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When is the last time as a writer you sat back and just watched the world around you? When have you last taken note of the birds that visit your backyard, the look of your neighbour’s curtains, or how a cat stalks after a bird? Observation is an important part of being an author, how are you cultivating those skills?
The other day, hubby and I were listening to some book (the name currently escapes me) and simultaneously said “wow, that was a great description!” It was so spot on, and funny. I wish I could remember exactly what it was, but the description was so vivid, without dragging on, you could tell how well the author knew his subject.
As I stop and think about how accurate his description was, I realize that it was based on his ability to really see what was there. The question for me then arises, how does a writer learn to see what is really there?
I was out doing a spot of gardening this morning, thinking about this post. I got to thinking that if I were to write about gardening I could talk about the chill of the earth beneath my knee as I knelt over the garden. The spindly white roots of the garlic and chives as I moved them into the white half barrel laden with compost and rich black earth. The red-brown of the earthworms as they are just starting to wake up from a cold winters sleep.
I would have to note the smell of the compost, slightly rotten and yet full of the odour of composting manure and straw. The sounds of the neighbours short-legged dachshund dog yipping loudly whenever I move, and my manure-making rabbits rattling their water bowls as they finish up their breakfast.
Holding on to these observations would help me if I were to write a factual article about transplanting chives, as well as add rich detail to a story about a gardener. Can you see how adding those details would heighten the truth of what you have to say?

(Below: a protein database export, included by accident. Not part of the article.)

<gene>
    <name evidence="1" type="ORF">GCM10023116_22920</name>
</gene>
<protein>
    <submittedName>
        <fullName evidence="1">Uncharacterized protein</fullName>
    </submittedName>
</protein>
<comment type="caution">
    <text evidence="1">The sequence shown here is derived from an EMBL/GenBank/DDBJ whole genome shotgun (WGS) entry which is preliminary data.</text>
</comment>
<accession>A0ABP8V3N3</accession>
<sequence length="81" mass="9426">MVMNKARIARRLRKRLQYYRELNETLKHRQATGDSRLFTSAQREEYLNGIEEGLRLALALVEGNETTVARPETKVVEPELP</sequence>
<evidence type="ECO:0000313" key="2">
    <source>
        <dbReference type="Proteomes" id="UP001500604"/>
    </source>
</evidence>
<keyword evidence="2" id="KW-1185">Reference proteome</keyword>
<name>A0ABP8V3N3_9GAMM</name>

Look for the Unusual
Sometimes we need to practice, to stop and really take note of the world around us. To do so, sometimes we need to look for the unusual. Like how would a caterpillar see the world, or imagine life if you were as big as a brontosaurus. You could take the vantage point of a child, a deaf person, or a super hero. Let your imagination take you as you look around. That beetle that you see, maybe it has an invisible rider seeing the world in a dizzying blur.
Go for the normal
Head out the mall and people watch. Observe their interactions, clothing styles, and manner of walking. Spot store clerks interacting with customers, notice random acts of kindness or unnoticed cruelty. Make note of other watchers, browsers, and the child all alone. See the elderly couple holding hands, the young pair whip arms wrapped around, can you see the growth in love? Watch long, look deep, make notes. Then go to the playground, the beach, the coffee shop and the gym. Do it again, and then again. Add details, colour and smells. Remember everything, add it to what you write, let the details bring life to your words.